Temptation

a sermon for Sunday 17th February 2013. Read Genesis 2:15-17, 3:11-8, Luke 4:1-13.

To be human is to experience temptation, and in Luke’s narrative – as the final event before his public ministry begins – Jesus is put to the test.

If you need further proof that Jesus is fully human here it is – like you and me – Jesus was tempted, he could not escape that side of life. And don’t think for a moment this was his only experience of temptation. I am sure like you and I temptation was before him at all times. Hebrews 2:18 tells us he was tempted in every way.

If you want proof that you can overcome temptation again look no further – by defying temptation and overcoming it Jesus gives us hope that we can be set free from the temptations that so often entangle.

In Luke 3 we have been told of Jesus’ baptism and how while he was praying the Holy Spirit descended upon him in bodily form like a dove. Note a constant theme that Luke brings out: prayer opens the way to encounters with God.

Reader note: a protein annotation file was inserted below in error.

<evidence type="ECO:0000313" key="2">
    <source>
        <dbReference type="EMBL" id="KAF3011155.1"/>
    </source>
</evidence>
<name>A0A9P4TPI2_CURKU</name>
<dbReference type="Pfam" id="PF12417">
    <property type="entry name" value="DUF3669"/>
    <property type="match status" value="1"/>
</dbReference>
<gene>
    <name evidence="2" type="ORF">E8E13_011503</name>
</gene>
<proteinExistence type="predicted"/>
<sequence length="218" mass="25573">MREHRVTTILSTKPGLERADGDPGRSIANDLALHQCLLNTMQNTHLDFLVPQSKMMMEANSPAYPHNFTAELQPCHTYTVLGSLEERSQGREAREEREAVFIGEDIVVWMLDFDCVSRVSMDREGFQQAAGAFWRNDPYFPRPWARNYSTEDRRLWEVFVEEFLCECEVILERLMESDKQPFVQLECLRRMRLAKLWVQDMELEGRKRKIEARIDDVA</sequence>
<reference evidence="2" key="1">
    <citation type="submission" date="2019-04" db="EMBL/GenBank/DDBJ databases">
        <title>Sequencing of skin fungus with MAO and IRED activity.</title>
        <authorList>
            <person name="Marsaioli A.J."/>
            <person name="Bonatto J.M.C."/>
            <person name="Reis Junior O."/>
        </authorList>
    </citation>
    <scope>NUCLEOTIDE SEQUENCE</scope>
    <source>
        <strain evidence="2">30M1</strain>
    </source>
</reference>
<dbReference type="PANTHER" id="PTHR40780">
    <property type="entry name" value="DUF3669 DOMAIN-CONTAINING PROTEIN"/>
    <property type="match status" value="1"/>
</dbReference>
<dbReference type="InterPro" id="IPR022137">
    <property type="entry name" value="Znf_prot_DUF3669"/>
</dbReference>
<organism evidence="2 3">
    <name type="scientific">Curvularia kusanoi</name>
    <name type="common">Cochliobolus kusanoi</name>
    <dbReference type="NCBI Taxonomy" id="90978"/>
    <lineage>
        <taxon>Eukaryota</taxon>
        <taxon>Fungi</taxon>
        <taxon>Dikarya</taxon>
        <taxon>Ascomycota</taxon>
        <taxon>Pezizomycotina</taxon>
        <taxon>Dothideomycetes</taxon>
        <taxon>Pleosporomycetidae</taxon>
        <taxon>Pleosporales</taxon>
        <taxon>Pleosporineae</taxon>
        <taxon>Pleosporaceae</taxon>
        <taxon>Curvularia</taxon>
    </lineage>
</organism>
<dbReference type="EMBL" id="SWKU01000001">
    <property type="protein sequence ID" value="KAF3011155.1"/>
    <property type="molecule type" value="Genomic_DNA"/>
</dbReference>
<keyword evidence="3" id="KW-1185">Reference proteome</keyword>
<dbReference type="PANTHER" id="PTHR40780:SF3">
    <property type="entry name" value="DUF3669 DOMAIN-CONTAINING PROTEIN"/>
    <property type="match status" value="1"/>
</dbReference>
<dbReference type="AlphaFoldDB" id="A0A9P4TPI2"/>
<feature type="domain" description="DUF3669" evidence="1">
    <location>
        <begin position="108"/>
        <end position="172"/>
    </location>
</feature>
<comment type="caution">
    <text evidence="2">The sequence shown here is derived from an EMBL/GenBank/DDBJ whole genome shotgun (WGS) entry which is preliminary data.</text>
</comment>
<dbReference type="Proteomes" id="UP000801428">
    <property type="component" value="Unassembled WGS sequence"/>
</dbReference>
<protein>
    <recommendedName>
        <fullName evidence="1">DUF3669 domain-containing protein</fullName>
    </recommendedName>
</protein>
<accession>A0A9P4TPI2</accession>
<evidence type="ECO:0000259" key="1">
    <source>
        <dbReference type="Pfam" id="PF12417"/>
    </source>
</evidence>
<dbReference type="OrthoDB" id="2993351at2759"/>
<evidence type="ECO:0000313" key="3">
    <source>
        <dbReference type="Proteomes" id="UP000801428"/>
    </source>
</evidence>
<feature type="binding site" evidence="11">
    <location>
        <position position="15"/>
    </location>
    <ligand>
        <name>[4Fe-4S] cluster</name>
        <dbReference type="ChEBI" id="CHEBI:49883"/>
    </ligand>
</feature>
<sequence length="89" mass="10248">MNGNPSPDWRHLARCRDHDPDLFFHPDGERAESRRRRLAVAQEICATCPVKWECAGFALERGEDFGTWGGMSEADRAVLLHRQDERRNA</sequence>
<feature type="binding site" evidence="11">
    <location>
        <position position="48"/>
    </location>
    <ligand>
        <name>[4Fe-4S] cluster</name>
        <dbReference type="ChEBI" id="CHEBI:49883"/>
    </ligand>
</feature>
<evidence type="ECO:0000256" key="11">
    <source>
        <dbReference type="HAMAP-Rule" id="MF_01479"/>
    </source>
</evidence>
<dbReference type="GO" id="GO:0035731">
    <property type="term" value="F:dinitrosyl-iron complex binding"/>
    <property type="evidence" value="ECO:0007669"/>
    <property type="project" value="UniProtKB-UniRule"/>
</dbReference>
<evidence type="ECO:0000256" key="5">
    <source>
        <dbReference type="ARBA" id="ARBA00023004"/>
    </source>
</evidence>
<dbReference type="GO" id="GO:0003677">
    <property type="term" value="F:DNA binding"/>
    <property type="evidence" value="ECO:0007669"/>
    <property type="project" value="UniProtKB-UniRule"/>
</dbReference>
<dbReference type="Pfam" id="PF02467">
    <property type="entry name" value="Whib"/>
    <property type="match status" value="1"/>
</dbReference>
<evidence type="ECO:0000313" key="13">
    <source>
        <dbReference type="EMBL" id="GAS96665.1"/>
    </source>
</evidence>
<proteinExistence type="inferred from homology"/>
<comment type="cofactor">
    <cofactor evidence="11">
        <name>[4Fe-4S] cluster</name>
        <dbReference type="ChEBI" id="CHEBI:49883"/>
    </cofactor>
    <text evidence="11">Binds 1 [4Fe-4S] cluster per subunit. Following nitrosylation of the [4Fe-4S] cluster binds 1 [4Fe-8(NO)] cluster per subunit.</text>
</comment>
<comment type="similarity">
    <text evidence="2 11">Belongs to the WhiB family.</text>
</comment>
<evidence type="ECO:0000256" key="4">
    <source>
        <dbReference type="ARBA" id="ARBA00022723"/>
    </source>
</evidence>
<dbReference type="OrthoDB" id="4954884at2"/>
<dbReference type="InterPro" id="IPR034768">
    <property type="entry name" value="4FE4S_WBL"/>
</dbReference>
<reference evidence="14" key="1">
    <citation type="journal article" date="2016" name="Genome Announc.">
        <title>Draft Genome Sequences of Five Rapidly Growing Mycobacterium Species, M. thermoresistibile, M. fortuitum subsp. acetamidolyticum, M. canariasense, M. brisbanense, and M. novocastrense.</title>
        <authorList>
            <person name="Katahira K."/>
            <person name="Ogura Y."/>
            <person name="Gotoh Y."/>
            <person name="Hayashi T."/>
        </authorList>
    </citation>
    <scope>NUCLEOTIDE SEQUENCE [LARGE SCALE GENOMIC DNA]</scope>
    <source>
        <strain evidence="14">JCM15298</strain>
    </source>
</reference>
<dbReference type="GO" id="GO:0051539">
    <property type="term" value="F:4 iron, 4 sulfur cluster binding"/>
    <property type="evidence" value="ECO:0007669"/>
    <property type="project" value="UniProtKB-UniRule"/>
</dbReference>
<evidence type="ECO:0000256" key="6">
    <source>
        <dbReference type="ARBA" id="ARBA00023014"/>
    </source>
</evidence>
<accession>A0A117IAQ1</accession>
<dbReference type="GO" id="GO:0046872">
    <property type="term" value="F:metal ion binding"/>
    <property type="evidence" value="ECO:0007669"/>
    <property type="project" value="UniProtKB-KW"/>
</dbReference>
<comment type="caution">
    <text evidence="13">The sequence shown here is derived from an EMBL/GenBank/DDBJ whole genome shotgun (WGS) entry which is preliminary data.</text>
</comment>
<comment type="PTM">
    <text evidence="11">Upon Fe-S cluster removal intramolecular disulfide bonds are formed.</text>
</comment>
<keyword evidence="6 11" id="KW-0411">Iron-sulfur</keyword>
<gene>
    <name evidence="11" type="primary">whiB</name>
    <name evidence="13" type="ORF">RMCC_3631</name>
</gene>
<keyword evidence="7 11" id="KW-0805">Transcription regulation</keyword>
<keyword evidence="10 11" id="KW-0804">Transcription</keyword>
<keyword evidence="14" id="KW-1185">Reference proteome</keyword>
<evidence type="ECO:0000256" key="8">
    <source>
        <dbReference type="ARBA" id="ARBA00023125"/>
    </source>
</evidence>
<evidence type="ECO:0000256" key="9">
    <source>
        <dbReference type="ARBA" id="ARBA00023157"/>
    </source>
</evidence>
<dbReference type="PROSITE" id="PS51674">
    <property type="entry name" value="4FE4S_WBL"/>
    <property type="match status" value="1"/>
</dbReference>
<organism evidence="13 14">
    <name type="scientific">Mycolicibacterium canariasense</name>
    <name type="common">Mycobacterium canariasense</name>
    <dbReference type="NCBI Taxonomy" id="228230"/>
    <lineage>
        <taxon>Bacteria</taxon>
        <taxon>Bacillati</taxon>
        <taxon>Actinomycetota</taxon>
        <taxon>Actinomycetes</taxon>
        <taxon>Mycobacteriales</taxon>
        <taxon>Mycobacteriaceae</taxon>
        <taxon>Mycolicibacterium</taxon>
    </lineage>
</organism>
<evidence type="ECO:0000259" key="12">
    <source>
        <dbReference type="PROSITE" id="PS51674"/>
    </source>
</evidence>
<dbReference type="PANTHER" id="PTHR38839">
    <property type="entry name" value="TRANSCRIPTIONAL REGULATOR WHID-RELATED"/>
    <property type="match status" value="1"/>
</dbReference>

And there was a voice from heaven:

You are my Son, the Beloved; with you I am well pleased.

Don’t we all long to hear similar words: This is my daughter, this is my son, whom I love and am very pleased with.

Jesus had the pleasure to hear the voice of God, his father, speaking such wonderful words of love to him.

Yet from that high and holy experience of blessing at the Jordan, Jesus was led into the back country, the remote and lonely wilderness.

This is where we begin to compare the two stories that we have heard today.  For just as the first Adam met the tempter so did Jesus, the last Adam(1 Cor 15.45). 

Adam and Eve had also received words of love and blessing from God.  Then they met the serpent — the tempter.  They met him in a garden of plenty — their bellies full, they had everything, need of nothing.

Jesus had nothing, he was in a wilderness, alone and hungry.  He fasted for 40 days — during which he was constantly tempted.